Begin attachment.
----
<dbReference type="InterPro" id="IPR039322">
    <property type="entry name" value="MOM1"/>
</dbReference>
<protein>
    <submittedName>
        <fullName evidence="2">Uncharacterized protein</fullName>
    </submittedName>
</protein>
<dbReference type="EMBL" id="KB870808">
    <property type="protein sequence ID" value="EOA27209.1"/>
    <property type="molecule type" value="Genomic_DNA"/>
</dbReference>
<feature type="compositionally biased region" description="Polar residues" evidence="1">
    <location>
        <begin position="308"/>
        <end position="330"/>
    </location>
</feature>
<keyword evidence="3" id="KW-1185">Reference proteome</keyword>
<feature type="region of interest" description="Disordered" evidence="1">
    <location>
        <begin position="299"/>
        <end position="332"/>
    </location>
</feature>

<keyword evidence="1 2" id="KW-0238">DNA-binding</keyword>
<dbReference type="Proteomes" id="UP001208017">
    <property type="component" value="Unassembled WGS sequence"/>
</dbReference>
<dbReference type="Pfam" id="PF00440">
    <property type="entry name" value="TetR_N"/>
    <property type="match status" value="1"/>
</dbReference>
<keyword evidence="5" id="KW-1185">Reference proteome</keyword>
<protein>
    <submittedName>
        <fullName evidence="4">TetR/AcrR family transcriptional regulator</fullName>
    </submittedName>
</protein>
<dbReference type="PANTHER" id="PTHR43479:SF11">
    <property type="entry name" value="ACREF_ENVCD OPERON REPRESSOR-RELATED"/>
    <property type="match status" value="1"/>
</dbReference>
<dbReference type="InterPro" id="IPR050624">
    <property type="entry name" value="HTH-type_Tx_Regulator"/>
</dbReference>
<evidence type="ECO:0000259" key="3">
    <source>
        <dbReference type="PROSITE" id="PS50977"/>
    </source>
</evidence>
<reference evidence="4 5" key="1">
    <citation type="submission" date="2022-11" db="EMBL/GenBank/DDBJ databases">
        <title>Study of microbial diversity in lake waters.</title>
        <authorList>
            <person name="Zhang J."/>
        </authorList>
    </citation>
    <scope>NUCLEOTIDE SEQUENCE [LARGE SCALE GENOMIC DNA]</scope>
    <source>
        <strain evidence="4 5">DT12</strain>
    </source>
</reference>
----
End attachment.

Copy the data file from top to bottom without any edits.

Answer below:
<dbReference type="InterPro" id="IPR039322">
    <property type="entry name" value="MOM1"/>
</dbReference>
<protein>
    <submittedName>
        <fullName evidence="2">Uncharacterized protein</fullName>
    </submittedName>
</protein>
<dbReference type="EMBL" id="KB870808">
    <property type="protein sequence ID" value="EOA27209.1"/>
    <property type="molecule type" value="Genomic_DNA"/>
</dbReference>
<feature type="compositionally biased region" description="Polar residues" evidence="1">
    <location>
        <begin position="308"/>
        <end position="330"/>
    </location>
</feature>
<keyword evidence="3" id="KW-1185">Reference proteome</keyword>
<feature type="region of interest" description="Disordered" evidence="1">
    <location>
        <begin position="299"/>
        <end position="332"/>
    </location>
</feature>

<keyword evidence="1 2" id="KW-0238">DNA-binding</keyword>
<dbReference type="Proteomes" id="UP001208017">
    <property type="component" value="Unassembled WGS sequence"/>
</dbReference>
<dbReference type="Pfam" id="PF00440">
    <property type="entry name" value="TetR_N"/>
    <property type="match status" value="1"/>
</dbReference>
<keyword evidence="5" id="KW-1185">Reference proteome</keyword>
<protein>
    <submittedName>
        <fullName evidence="4">TetR/AcrR family transcriptional regulator</fullName>
    </submittedName>
</protein>
<dbReference type="PANTHER" id="PTHR43479:SF11">
    <property type="entry name" value="ACREF_ENVCD OPERON REPRESSOR-RELATED"/>
    <property type="match status" value="1"/>
</dbReference>
<dbReference type="InterPro" id="IPR050624">
    <property type="entry name" value="HTH-type_Tx_Regulator"/>
</dbReference>
<evidence type="ECO:0000259" key="3">
    <source>
        <dbReference type="PROSITE" id="PS50977"/>
    </source>
</evidence>
<reference evidence="4 5" key="1">
    <citation type="submission" date="2022-11" db="EMBL/GenBank/DDBJ databases">
        <title>Study of microbial diversity in lake waters.</title>
        <authorList>
            <person name="Zhang J."/>
        </authorList>
    </citation>
    <scope>NUCLEOTIDE SEQUENCE [LARGE SCALE GENOMIC DNA]</scope>
    <source>
        <strain evidence="4 5">DT12</strain>
    </source>
</reference>